Is Port Number Required in HTTP "Host" Header Parameter?

HttpHttp Headers

Http Problem Overview

Say I make an HTTP request to: but the port I actually send the request to is 6103 and I DON'T put that port in the Host header for example:

GET /barpage HTTP/1.1
Method: GET

Should http server then recognize that I'm trying to talk to it on port 6103? Or since it was omitted in the request header am I gambling on if the server actually recognizes this?

I ask that question to say this: I've found that browsers, at least firefox + chrome, put the port in the Host header. But the Java app I'm using does not. And when the port is not passed in the Host the server responds back thinking I'm on port 80. So who do I need to badger? The server operator, or the Java programmer?

Http Solutions

Solution 1 - Http

See">section 14.23 of the HTTP spec which specifies that the port # should be included if it's not the default port (80 for HTTP, 443 for HTTPS).

Solution 2 - Http

UPDATED for modern day browsers:

Browsers (and curl) will add the port only when it is not the standard port, as required by the HTTP spec and noted in @superfell's answer.

Browsers this day (2013), will actually strip the port from the Host Header when the port is the standard (http port 80, https port 443). Some clients, which use their own method, like the Baidu Spider, include the port number even when the port is 80.

Whether this is proper or not, I don't know. The spec doesn't say whether it's OK or not to include the port number when the port used IS the default.

To answer your comment, servers will do whatever they need to do to comply with the spec, and the spec suggests only the cases WHEN it's needed. Because of this, I feel It's not really a question of how the server deals with it - it's more how the client issues the request: includes the port number in the Host Header, or not.

Solution 3 - Http

RFC2616 states that

> A "host" without any trailing port information implies the default > port for the service requested (e.g., "80" for an HTTP URL). For > example, a request on the origin server for > <> would properly include:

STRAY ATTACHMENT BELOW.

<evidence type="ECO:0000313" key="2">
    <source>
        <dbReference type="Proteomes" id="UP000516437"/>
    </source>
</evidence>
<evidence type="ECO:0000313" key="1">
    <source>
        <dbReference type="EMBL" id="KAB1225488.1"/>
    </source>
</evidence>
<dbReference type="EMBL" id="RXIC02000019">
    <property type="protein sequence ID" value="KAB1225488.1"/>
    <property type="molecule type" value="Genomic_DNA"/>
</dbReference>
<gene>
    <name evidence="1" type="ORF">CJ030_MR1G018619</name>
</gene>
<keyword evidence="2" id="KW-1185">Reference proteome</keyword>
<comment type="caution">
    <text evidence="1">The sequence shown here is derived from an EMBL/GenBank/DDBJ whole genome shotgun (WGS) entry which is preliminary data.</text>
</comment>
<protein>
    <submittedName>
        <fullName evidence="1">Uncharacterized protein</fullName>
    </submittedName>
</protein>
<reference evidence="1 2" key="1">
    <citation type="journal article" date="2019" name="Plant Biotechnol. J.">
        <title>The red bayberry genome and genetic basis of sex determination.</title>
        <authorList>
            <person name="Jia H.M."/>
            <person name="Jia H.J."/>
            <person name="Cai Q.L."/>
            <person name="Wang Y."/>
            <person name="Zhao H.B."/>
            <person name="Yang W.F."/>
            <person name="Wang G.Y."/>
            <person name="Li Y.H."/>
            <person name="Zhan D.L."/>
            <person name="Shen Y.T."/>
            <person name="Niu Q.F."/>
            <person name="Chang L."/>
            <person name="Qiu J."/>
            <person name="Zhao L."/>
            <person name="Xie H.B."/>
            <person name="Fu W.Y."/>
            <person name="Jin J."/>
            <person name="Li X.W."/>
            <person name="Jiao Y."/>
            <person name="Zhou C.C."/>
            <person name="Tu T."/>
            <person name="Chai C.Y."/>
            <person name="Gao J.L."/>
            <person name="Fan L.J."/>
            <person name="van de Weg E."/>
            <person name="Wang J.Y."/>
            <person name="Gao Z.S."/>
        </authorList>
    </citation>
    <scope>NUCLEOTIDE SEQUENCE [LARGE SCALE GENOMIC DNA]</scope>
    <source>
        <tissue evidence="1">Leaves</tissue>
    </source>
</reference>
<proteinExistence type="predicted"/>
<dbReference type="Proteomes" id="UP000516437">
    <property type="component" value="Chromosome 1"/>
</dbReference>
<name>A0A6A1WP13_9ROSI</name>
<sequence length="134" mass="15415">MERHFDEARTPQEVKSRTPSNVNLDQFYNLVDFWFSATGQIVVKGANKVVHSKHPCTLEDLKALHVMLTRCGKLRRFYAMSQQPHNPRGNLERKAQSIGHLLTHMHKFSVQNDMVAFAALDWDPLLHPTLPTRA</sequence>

GET /pub/WWW/ HTTP/1.1

This means that would not need a trailing port as well since the default port is known for https. I have checked the HTTP requests from Firefox, Chrome and Edge and found that none of them added the port number for the host header when the domain protocole was https. For sure the port number is added when the port number was also added to the URL. The following screenshots below come from Google chrome

Host header for a HTTP 1.1 request using https procotole Host header for a HTTP 1.1 resquest using a https with a port number in the URL

Solution 4 - Http

Sample headers of an actual request to a hopefully non existent server '';

Accept: */*
Accept-Encoding: gzip, deflate
Accept-Language: en-US;q=0.9,en;q=0.8,nb;q=0.7,de;q=0.6
Connection: keep-alive

The RFC requires some training to read.

Section 14:24 not so easy to translate all elements to the simple reality:

Host = "Host" ":" host [ ":" port ] ;

Solution 5 - Http

Host Header Syntax:

Host: :

if its not default than put port after host:



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Content TypeOriginal AuthorOriginal Content on Stackoverflow
QuestionJon MabeView Question on Stackoverflow
Solution 1 - HttpsuperfellView Answer on Stackoverflow
Solution 2 - HttpGaiaView Answer on Stackoverflow
Solution 3 - HttpNicolas GuérinetView Answer on Stackoverflow
Solution 4 - HttpflodisView Answer on Stackoverflow
Solution 5 - HttpHOH_HOHView Answer on Stackoverflow